# The microhydro plant

My little paradise has a stream that provides enough water flow and head to run a small turbine, to provide electricity to my home. While writing this, the microhydro plant is being implemented, and here are some photos of the process. Since I usually like to start at the end, the first thing I built is the controller: It is an implementation of Jan Portegijs' "Humming Bird", with some changes and adaptations. The largest cost of the plant, by far, is in the piping for the rather long penstock. When the purchase was made and the truck arrived, we unloaded the pipes at different places, to get them as close to the installation area as possible. A smaller number of pipes were stored closer to the turbine site. Only for the last part of the run, where the pressure exceeds 2 bar, I will use blue class 4 PVC pipe. To change from the low slope run of the white pipe to the much steeper run of the blue one, a change of direction is required. The flat area is where the forebay will be built. News!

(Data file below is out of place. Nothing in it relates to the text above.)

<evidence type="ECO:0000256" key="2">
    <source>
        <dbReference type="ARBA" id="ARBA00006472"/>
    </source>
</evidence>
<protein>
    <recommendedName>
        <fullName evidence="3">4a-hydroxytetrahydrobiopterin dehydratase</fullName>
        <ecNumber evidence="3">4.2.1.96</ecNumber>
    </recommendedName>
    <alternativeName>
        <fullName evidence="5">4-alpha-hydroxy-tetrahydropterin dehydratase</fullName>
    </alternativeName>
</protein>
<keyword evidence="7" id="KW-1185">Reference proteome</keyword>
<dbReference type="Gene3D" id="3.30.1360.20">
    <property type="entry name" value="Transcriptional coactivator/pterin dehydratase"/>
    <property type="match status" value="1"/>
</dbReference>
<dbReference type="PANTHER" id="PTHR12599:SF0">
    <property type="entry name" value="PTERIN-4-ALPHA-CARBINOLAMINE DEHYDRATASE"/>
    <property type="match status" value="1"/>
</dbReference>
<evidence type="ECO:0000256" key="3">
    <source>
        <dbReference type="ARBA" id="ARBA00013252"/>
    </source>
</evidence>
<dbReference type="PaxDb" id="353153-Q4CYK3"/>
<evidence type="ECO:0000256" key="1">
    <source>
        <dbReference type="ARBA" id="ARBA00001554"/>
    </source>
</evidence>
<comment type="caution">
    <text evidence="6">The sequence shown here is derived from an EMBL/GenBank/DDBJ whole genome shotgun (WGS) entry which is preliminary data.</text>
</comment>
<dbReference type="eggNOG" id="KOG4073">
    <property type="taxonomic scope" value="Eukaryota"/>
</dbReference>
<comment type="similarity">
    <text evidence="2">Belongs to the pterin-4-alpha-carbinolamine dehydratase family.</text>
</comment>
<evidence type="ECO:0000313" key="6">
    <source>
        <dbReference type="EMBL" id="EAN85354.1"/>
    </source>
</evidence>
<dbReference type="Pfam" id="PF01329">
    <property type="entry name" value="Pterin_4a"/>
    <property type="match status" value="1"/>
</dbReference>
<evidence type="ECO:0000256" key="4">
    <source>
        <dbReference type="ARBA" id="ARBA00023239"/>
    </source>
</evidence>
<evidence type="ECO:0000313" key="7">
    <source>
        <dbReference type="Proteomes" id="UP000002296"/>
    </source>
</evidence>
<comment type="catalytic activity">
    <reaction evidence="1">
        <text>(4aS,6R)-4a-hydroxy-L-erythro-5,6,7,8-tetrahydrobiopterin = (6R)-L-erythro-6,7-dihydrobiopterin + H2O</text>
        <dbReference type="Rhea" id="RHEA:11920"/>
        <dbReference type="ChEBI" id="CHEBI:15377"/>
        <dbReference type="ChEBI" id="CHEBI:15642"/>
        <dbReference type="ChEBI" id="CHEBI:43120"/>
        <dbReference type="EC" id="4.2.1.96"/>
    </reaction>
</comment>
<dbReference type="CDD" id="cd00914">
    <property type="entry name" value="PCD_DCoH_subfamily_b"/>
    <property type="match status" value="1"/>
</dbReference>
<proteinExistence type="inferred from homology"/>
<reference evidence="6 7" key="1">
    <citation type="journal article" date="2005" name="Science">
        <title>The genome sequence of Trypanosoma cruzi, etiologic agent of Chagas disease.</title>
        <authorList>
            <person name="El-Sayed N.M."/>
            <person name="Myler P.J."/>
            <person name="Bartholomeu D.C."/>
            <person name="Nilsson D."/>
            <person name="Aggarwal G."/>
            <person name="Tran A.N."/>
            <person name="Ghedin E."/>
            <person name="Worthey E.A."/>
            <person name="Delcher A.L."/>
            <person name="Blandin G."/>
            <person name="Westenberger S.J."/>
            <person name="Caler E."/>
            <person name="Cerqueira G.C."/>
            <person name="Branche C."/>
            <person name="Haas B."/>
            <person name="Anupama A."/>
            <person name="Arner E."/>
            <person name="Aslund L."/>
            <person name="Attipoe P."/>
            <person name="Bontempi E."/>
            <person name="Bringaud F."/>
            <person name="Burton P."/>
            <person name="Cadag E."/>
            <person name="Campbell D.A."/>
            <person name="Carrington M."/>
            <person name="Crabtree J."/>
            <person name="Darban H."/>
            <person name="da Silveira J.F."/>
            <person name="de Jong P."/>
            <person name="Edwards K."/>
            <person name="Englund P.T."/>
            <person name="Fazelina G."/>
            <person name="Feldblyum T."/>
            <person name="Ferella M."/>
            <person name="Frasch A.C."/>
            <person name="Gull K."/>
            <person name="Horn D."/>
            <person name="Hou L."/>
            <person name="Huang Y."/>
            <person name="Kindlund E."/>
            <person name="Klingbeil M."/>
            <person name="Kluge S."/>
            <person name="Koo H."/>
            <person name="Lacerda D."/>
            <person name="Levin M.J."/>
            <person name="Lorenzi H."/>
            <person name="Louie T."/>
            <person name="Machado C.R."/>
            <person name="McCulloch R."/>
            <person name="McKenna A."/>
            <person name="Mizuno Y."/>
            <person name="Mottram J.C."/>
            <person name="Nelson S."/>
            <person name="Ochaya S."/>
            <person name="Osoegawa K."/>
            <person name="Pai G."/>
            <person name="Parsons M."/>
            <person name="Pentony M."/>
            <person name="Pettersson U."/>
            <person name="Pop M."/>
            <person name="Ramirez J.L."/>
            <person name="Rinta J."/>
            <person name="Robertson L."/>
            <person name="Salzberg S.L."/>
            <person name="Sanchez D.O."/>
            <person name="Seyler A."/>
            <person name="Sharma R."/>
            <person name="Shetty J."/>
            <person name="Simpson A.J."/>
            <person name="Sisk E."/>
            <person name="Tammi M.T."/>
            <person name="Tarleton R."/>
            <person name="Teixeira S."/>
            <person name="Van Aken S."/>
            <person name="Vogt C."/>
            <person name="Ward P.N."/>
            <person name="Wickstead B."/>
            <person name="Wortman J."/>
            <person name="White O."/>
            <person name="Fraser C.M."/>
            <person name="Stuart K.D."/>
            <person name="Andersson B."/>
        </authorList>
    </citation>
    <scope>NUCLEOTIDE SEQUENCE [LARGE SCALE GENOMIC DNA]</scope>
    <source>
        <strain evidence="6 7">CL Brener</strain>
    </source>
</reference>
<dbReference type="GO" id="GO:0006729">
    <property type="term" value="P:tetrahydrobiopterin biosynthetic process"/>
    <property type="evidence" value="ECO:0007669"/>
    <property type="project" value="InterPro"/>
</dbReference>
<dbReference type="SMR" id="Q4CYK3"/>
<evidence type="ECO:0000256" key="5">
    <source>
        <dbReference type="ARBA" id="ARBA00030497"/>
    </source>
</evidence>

DIY Residential Wind Generators DIY Wind Generators I made two wind generators, one was a motor from a stair master and one was from a tread mill. The third wind generator I bought. It’s rated for 1000 watts per hour at 22.3 MPH. Solar Panel Testing Shunt Regulator I designed the Solar Panel Testing Shunt Regulator to function as a variable voltage shunt regulator for measuring the power output of small solar panels. I wanted to be able to load the output of a solar panel with a variable load to obtain various output voltage levels and measure the corresponding current flow. Repeating current measurements at various voltage levels to characterize a solar panel without having the output voltage level drift.

Pump Water Without Electricity - energy of flowing water (Before It's News) A water wheel uses the energy of flowing water to move the water through coiled pipe and as it spins it continues adding water through the coils. Depending upon where you set the output pipes you can move water from a creek to your field without electricity. New device generates electricity from condensation MIT researchers have found a way to generate small amounts of electricity from condensation, by having electrically-charged droplets jump between superhydrophobic (water-repelling) and hydrophilic (water-attracting) metal plates. The advance could be especially useful in remote areas or developing countries, not least because it produces clean water as a side product. While pulling electricity out of thin air is a physical impossibility, producing it from water droplets in the atmosphere is very much within our reach.